Higher oil prices or oil taxes hurt discretionary spend when the economy is recovering from the Covid’ 19 shock. BofA Securities estimates that an increase in $10 per barrel can potentially reduce consumption by 0.4 per cent of GDP and a 10 per cent change in oil prices impacts inflation by 23bps or basis points (one bps is 0.01 per cent).
“We expect the RBI MPC to remain on hold in FY’22, with oil prices rising, and hike rates by 100bps in FY’23” said Indranil Sengupta, chief India economist, BofA Securities and his team. Currently the benchmark policy rate- the repo rate is at 4 per cent.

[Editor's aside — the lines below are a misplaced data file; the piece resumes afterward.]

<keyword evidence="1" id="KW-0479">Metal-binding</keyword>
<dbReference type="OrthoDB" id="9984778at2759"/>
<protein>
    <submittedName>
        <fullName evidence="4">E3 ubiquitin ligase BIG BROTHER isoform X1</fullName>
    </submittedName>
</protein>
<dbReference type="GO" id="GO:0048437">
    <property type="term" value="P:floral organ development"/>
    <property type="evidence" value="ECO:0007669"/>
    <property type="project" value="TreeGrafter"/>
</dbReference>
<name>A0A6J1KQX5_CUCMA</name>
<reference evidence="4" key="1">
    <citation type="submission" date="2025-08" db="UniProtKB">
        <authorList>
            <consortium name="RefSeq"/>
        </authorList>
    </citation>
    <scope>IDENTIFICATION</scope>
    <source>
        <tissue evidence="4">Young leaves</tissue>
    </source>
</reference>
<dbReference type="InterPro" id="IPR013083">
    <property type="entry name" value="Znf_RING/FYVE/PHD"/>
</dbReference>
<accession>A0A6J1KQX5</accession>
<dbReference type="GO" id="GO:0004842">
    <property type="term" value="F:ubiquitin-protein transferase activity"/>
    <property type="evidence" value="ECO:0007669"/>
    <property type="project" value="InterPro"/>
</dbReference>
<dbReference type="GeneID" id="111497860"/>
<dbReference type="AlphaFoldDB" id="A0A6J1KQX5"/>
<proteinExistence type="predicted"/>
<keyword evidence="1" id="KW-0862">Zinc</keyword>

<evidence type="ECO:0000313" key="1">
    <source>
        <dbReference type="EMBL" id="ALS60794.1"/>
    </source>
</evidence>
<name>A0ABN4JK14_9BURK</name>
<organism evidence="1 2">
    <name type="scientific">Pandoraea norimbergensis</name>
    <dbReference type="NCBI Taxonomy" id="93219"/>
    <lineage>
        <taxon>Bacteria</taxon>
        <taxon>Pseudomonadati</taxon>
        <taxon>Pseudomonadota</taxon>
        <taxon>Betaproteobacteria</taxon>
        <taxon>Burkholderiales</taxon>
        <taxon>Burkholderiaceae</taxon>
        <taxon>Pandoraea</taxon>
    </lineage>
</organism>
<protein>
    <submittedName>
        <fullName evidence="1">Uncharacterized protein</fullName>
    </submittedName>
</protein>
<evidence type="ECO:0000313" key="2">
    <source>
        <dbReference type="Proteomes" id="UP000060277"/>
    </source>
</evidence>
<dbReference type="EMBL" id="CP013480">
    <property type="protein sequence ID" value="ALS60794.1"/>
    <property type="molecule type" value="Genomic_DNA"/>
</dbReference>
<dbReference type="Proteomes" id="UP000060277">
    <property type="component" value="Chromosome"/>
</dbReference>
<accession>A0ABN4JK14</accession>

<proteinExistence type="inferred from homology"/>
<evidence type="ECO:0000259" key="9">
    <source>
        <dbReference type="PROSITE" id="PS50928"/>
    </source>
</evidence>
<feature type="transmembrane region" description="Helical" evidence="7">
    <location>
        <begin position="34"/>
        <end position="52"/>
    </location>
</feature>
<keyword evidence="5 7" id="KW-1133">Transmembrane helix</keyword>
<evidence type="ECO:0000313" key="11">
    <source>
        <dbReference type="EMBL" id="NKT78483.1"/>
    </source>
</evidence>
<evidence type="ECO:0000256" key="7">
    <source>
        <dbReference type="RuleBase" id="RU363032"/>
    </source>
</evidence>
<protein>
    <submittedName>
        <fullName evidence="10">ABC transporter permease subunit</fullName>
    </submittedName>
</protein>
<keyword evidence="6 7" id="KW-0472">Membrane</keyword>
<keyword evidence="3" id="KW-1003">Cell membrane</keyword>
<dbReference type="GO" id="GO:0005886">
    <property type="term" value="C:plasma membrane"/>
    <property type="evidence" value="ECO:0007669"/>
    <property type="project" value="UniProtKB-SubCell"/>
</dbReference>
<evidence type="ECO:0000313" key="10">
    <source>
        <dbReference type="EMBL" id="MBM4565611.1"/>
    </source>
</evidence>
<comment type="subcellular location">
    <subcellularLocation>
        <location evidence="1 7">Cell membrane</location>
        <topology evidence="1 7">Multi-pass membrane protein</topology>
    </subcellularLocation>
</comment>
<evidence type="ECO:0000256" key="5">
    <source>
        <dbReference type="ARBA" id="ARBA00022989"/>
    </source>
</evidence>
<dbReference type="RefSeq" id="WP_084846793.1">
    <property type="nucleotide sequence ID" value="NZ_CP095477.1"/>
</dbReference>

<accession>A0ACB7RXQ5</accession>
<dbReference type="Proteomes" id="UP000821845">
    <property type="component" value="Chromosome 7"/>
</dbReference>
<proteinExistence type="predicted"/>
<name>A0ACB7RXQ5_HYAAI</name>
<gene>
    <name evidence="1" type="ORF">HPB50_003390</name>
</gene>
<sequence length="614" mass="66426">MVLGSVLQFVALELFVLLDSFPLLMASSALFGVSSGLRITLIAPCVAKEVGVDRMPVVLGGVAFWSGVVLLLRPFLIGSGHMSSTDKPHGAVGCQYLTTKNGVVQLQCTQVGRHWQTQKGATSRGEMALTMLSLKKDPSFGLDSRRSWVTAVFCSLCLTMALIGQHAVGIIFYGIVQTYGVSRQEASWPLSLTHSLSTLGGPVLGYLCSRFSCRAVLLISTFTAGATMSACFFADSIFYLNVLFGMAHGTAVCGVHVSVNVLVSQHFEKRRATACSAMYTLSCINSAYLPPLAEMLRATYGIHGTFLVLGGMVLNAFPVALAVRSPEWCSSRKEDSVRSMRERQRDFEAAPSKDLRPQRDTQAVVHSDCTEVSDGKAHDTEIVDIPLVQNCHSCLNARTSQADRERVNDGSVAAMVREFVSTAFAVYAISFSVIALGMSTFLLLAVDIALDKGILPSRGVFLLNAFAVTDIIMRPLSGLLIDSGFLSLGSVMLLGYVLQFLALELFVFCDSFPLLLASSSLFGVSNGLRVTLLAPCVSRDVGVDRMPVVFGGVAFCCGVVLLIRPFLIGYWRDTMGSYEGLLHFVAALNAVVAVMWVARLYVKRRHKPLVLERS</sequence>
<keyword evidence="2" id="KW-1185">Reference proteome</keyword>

The economists expect some fiscal policy support to rein in oil inflation through oil tax cuts. “We continue to expect an oil tax cut to soften retail prices”m they said. An oil tax cut may reduce prices by Rs10/litre, but also impacts the fiscal deficit by 0.6% of GDP. Besdies, it could raise the current account deficit by around $ 9 billion. This poses an upside risk to BofA Securities’ current account deficit forecast for FY’22 at 0.5% of GDP assuming oil at $50/ barrel.
But this deficit can be funded by RBI’s open market operations (OMO) as the higher oil import bill will cut foreign exchange market intervention, according to the economists “In our base case, we forecast $39bn of OMO in FY’22 combined with 2-3 year LTROs at a 3% hike in banks’ HTM limits, extended to FY’26” a BofA Securities’ report said. High forex reserves would also limit the rupee impact of higher oil prices.